Open access peer-reviewed chapter

Quest for Lead-Free Perovskite-Based Solar Cells

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Sajid Sajid, Jun Ji, Haoran Jiang, Xin Liu, Mingjun Duan, Dong Wei, Peng Cui, Hao Huang, Shangyi Dou, Lihua Chu, Yingfeng Li, Bing Jiang and Meicheng Li

Reviewed: 06 December 2018 Published: 31 December 2018

DOI: 10.5772/intechopen.83360

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A Guide to Small-Scale Energy Harvesting Techniques

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Today, the perovskite solar cells (PSCs) are showing excellent potentials in terms of simple processing, abundance of materials, and architectural integration, as well as very promising device’s power conversion efficiencies (PCEs), rocketed from 3.8% in 2009 to 23.3% in 2018. However, the toxic lead (Pb) element containing the chemical composition of typically used organic-inorganic halide perovskites hinders the practical applications of PSCs. This chapter starts with a general discussion on the perovskite crystal structure along with the serious efforts focused on Pb replacement in these devices. Section 2 will elaborate the fundamental features of tin (Sn)-based perovskites together with their performance in the PSCs. Other alternative elements, such as copper (Cu), germanium (Ge), bismuth (Bi), and antimony (Sb), will be discussed in Section 3. The end will summarize the challenges and opportunities based on the chapter contents.


  • toxicity
  • stability
  • lead-free perovskites
  • chemical composition

1. Introduction

PSCs with organometal (Pb) halide perovskites as photo-absorber showed rapid development in terms of PCEs from 3.8 to 23.3% [1, 2, 3, 4, 5, 6, 7]. The typically used Pb-based perovskites possess several appealing advantages such as broadband absorption range, long diffusion length, low exciton binding energy, and high-charge-carrier mobility [2, 3, 8, 9, 10, 11, 12, 13, 14]. However, intrinsic toxicity of Pb-based perovskites is a serious issue for both human and environment [15, 16, 17, 18, 19]. In this context, the replacement of Pb element in PSCs is extremely important for economical clean energy conversion devices which would benefit mankind in future endeavor.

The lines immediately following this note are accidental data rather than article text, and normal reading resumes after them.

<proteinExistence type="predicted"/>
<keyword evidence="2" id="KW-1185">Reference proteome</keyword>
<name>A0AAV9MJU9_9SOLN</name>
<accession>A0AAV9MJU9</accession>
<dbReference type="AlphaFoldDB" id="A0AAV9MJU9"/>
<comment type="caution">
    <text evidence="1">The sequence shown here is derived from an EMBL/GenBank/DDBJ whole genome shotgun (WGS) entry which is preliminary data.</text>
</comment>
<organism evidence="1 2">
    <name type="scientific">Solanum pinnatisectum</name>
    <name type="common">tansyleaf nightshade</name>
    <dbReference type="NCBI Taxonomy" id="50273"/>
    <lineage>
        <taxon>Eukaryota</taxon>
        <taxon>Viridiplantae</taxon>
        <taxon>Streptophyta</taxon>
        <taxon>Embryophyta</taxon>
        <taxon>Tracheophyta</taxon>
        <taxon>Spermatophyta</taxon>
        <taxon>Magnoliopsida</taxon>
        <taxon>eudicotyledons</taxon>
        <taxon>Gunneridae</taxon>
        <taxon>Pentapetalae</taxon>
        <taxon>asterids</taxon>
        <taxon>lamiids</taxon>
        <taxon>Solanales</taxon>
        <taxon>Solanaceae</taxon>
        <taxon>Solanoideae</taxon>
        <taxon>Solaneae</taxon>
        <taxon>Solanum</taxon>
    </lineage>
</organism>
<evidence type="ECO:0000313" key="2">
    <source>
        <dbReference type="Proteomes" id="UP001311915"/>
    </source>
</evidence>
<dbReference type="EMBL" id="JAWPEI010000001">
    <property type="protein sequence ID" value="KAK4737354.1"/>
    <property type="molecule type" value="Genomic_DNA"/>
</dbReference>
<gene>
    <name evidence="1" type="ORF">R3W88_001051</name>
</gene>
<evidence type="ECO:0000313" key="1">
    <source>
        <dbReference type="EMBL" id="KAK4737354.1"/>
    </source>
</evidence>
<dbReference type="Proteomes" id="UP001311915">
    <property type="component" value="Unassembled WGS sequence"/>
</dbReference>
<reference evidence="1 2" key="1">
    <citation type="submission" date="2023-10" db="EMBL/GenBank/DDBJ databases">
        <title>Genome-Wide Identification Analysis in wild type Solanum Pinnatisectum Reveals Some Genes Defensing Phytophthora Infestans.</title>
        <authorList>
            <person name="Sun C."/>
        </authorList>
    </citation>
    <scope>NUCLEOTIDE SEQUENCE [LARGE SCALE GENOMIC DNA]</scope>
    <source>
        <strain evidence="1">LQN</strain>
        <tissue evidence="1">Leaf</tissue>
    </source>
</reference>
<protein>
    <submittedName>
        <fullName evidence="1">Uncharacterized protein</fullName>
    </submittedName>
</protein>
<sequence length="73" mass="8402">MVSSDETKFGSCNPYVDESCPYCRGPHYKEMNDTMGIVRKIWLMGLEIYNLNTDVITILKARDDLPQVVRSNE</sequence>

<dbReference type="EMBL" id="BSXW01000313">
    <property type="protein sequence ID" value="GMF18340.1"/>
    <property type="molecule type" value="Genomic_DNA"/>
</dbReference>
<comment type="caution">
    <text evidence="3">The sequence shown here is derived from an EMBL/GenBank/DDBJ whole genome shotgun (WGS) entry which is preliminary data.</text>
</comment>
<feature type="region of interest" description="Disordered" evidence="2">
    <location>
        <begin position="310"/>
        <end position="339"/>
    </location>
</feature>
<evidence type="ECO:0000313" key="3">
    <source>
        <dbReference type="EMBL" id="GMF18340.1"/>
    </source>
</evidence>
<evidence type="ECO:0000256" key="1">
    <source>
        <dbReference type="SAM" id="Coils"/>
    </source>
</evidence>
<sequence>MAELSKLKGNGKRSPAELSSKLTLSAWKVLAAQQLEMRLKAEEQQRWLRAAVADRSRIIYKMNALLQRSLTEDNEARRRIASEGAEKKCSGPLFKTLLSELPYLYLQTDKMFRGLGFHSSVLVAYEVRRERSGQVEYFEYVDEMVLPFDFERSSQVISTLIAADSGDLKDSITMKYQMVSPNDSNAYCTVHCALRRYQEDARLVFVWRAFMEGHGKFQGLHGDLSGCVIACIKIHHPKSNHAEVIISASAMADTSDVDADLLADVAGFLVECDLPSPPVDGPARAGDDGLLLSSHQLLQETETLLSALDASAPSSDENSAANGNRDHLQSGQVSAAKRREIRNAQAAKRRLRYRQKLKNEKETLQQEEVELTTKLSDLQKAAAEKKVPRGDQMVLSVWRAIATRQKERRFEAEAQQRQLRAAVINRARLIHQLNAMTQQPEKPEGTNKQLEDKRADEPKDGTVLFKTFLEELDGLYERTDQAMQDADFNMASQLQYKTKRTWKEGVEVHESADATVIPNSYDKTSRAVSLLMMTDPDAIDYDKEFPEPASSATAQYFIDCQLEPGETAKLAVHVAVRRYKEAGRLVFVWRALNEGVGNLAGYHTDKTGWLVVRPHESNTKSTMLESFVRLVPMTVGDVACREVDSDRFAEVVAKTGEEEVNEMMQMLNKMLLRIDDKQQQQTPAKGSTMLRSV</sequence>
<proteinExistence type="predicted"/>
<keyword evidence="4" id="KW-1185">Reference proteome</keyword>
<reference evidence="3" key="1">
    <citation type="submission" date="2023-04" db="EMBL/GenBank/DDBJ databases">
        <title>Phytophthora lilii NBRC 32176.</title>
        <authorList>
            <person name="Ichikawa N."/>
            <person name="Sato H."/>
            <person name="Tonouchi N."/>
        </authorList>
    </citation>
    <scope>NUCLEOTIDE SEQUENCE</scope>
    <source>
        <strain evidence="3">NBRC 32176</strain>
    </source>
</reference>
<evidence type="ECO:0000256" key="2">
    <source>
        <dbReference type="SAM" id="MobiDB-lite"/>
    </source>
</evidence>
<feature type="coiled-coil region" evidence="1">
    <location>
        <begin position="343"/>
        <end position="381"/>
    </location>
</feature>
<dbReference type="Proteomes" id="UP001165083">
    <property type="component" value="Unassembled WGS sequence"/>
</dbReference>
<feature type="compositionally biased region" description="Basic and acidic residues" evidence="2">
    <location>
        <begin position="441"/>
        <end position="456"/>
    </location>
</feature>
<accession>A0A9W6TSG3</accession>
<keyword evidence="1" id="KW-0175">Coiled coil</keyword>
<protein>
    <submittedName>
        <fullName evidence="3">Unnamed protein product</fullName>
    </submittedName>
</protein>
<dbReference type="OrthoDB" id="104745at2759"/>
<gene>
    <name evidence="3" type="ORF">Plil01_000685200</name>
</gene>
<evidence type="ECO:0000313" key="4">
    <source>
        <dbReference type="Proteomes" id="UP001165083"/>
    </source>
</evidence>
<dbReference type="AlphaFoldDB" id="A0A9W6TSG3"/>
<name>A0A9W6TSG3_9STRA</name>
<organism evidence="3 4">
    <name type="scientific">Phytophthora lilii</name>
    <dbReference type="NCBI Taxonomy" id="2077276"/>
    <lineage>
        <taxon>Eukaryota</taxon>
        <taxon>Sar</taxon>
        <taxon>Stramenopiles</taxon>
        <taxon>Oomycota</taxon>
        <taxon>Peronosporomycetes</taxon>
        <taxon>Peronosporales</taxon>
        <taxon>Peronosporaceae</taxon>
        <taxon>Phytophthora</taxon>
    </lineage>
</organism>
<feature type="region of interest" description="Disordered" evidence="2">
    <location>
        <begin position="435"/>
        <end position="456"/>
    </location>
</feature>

Organic-inorganic trihalide perovskite is generally represented by ABX3 (A = CH3NH3+ (MA), CH(NH2)2+ (FA), Cs+; B = Cu2+, Pb2+, Sn2+, Ge2+, Bi3+, Sb3+; X = I, Cl, Br). Figure 1 illustrates the typical cubic perovskite structure with basic octahedron (BX6) unit. It has been witnessed that structure distortions determine the physical/electrical properties of ABX3 perovskite [20]. For example, Goldschmidt’s tolerance prediction can be used for the dimensional evaluation of a perovskite as follows:


where rA, rB, and rX denote the ionic radii of A, B, and X, respectively. If the value of “t” results in the range between 0.813 and 1.107, then it is considered as a high-symmetry cubic three-dimensional (3D) perovskite, while two-dimensional (2D), one-dimensional (1D), and zero-dimensional (0D) perovskites are formed when “t” gives other values than the abovementioned range [21, 22]. The structural dimensionality approach is considered one of the essential factors because different dimensions of perovskite influence the kinetics of charge carriers. Nonetheless, this evaluation is not enough to be applied to all perovskite semiconductors. Therefore the probe for electronic dimensionality is equally important [23]. For example, perovskite materials with low electronic dimensionality but high structural dimensionality have less promises as light absorbers because of the barrier to isotropic current flow, large effective masses of holes/electrons, and deeper defect states.